With a number of keen walkers and a large number of dog walkers in the village, Allan Cheek starts a regular feature in the Hurst describing different walks of varying difficulty. Allan is happy to discuss this and other Hurst Green walks in more detail including the possibility of leading small groups. For information, contact Allan by text/WhatsApp 07803 502972

The walk starts easily from the Clock House heading north east then turning south to the highlight. Great Wigsell is an historic, well-preserved, mainly early 17th century manor house once an ancestral home of the Culpeper family. The driveway leads to the Bodiam Road and Bourne Lane before heading onto the footpath again towards Haiselman’s Farm. A new footpath diversion heads left after Jollie’s Farm through some interesting ups and downs before arriving at Beech House Lane and the final steep challenge back to Silverhill and the A21 pavement from the former White Horse pub to home.

With a total height gain of 800ft, this walk should be comfortably completed in 2.5–3 hours.

“All truly great thoughts are conceived while walking…”
Friedrich Nietzsche
WALK AROUND HURST GREEN 3 HOLY TRINITY CAROLS BY CANDLELIGHT Saturday 17th December at 4.30pm in the church Led by Hurst Green Community Choir Celebrating the real meaning of Christmas! Mulled wine and mince pies. Everyone welcome.

The Hurst Green Community Choir

Annabelle Blackaby explains:

The Hurst Green Community Choir was started back in April, when a few of us got together and formed a group to sing at the Queen’s Platinum Jubilee fete, which we did. We so enjoyed singing together that since September we have been learning some Christmas songs and carols and will be performing on Friday 2nd December at the Village Hall. We meet each Sunday afternoon in the Church and I have to admit that even if it is an effort to get there for 4pm, the benefits far outweigh the effort. Singing definitely uplifts the spirits and brightens up the soul. As you probably know, there is usually a big Christmas tree positioned outside the Village Hall, beautifully decorated by Sue Endean and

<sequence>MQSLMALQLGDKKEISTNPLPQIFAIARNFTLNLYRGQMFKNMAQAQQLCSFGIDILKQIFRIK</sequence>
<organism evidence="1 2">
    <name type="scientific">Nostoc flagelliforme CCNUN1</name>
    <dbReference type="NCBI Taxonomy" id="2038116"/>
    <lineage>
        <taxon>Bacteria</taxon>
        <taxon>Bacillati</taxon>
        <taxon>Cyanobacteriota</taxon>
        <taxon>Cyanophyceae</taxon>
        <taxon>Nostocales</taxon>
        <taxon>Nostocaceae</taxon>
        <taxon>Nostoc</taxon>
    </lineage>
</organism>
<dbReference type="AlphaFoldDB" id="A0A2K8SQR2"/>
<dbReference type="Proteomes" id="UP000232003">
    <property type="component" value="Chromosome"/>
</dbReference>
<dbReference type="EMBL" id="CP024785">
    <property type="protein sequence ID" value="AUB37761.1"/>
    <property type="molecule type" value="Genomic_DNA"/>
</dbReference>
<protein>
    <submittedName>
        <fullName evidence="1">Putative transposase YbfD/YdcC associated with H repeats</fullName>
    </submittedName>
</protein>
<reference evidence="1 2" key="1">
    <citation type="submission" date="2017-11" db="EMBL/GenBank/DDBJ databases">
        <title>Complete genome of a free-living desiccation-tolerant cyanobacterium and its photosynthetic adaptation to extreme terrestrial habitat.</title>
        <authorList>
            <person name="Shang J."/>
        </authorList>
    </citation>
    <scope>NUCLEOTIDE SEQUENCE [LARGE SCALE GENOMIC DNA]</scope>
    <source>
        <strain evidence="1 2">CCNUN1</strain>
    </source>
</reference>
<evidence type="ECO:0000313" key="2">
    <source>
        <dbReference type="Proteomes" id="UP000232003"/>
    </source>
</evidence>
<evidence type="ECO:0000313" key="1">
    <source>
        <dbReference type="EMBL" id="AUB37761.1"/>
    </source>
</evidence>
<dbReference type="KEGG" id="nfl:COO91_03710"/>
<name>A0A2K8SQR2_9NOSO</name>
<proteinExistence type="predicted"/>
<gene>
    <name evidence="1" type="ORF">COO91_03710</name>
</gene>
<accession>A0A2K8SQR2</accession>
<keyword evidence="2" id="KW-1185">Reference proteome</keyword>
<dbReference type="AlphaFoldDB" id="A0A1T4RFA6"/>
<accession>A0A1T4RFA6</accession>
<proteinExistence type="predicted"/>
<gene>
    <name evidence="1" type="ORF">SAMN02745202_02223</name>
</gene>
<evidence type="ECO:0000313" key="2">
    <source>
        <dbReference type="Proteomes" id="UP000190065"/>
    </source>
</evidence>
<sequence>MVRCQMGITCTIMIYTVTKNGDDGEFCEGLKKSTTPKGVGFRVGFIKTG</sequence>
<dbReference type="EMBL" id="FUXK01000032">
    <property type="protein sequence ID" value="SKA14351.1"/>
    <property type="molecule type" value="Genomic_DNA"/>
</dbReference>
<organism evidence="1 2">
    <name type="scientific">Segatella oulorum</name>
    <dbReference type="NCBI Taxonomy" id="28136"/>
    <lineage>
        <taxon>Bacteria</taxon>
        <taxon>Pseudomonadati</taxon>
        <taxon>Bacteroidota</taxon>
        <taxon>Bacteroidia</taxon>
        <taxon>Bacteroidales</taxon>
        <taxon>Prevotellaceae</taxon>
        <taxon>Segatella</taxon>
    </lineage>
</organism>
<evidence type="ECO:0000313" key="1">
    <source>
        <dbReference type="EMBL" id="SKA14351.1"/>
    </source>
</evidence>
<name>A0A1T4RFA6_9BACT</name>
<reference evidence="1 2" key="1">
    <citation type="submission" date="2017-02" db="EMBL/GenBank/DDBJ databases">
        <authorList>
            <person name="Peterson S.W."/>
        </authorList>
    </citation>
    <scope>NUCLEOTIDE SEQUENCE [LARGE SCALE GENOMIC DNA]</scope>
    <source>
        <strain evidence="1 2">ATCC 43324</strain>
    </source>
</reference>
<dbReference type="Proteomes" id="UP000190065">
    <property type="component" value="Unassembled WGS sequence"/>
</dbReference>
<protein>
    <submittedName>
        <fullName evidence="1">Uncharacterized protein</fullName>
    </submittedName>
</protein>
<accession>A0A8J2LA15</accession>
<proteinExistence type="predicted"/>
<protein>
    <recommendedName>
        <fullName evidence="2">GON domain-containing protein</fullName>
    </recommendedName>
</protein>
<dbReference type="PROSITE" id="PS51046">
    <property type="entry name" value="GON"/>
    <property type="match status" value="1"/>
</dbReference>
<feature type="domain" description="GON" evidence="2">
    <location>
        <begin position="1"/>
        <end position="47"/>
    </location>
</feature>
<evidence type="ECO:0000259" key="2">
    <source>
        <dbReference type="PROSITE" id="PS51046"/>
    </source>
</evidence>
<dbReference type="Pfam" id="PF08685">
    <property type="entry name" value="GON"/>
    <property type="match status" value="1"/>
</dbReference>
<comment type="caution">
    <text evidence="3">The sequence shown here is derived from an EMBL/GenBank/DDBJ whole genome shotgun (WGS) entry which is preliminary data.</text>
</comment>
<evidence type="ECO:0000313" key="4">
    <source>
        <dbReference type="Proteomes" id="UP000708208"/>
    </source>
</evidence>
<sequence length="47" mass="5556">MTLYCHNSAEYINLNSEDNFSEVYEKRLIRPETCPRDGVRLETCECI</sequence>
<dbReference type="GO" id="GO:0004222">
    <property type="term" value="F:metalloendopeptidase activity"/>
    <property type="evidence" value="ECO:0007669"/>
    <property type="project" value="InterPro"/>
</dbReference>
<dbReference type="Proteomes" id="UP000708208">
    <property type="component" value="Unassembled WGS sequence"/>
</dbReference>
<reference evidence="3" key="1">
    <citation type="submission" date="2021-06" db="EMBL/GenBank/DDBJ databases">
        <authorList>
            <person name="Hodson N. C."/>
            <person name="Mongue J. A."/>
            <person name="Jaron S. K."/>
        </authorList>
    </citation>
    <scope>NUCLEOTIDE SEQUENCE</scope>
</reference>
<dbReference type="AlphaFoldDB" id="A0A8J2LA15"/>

the building is gilded with fairy lights. So, the idea on Friday 2nd December is to kick off the Christmas season with the lighting of these illuminations at 6pm, followed by Christmas entertainment from The Jubilee Choir and Comedy Capers. There will be mulled wine, mince pies etc and the bar will be open. Entry is free, families welcome, so come and get in the mood, sing along to some well-known carols and Christmas songs. If you like what you see, why not think about joining the choir or Comedy Capers, new members are always welcome. Contact Annabelle Blackaby:


Building and Renovations Mark Roby 07586 702809.

Cars Mobile Car Mechanic: Cliff Mercer 07909 911869

Dogs Holiday and day care: Lorely Watson 01580 880061 / 07796 392653